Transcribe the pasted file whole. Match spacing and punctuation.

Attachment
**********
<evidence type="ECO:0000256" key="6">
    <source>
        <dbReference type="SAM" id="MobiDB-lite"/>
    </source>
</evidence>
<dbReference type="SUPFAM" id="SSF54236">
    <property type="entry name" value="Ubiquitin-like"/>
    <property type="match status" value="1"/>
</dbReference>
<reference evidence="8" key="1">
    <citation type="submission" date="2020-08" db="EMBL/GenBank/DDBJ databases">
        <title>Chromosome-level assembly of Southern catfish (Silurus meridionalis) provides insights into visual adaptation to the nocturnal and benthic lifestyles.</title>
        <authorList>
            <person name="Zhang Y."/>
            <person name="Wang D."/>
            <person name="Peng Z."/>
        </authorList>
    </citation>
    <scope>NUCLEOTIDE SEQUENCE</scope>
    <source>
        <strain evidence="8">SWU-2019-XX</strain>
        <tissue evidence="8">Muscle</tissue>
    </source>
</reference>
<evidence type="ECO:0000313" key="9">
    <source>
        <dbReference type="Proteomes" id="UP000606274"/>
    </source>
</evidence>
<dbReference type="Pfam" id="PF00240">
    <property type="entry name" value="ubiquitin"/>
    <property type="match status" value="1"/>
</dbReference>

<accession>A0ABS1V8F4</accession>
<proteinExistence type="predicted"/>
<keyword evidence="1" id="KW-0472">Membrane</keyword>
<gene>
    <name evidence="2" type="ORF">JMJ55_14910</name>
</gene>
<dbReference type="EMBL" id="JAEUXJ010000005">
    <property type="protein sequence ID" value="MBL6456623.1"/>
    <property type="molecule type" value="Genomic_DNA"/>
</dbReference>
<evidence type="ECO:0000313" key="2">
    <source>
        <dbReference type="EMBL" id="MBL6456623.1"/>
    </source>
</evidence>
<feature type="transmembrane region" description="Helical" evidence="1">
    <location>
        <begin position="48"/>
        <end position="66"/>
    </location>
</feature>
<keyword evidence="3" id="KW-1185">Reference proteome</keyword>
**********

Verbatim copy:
<evidence type="ECO:0000256" key="6">
    <source>
        <dbReference type="SAM" id="MobiDB-lite"/>
    </source>
</evidence>
<dbReference type="SUPFAM" id="SSF54236">
    <property type="entry name" value="Ubiquitin-like"/>
    <property type="match status" value="1"/>
</dbReference>
<reference evidence="8" key="1">
    <citation type="submission" date="2020-08" db="EMBL/GenBank/DDBJ databases">
        <title>Chromosome-level assembly of Southern catfish (Silurus meridionalis) provides insights into visual adaptation to the nocturnal and benthic lifestyles.</title>
        <authorList>
            <person name="Zhang Y."/>
            <person name="Wang D."/>
            <person name="Peng Z."/>
        </authorList>
    </citation>
    <scope>NUCLEOTIDE SEQUENCE</scope>
    <source>
        <strain evidence="8">SWU-2019-XX</strain>
        <tissue evidence="8">Muscle</tissue>
    </source>
</reference>
<evidence type="ECO:0000313" key="9">
    <source>
        <dbReference type="Proteomes" id="UP000606274"/>
    </source>
</evidence>
<dbReference type="Pfam" id="PF00240">
    <property type="entry name" value="ubiquitin"/>
    <property type="match status" value="1"/>
</dbReference>

<accession>A0ABS1V8F4</accession>
<proteinExistence type="predicted"/>
<keyword evidence="1" id="KW-0472">Membrane</keyword>
<gene>
    <name evidence="2" type="ORF">JMJ55_14910</name>
</gene>
<dbReference type="EMBL" id="JAEUXJ010000005">
    <property type="protein sequence ID" value="MBL6456623.1"/>
    <property type="molecule type" value="Genomic_DNA"/>
</dbReference>
<evidence type="ECO:0000313" key="2">
    <source>
        <dbReference type="EMBL" id="MBL6456623.1"/>
    </source>
</evidence>
<feature type="transmembrane region" description="Helical" evidence="1">
    <location>
        <begin position="48"/>
        <end position="66"/>
    </location>
</feature>
<keyword evidence="3" id="KW-1185">Reference proteome</keyword>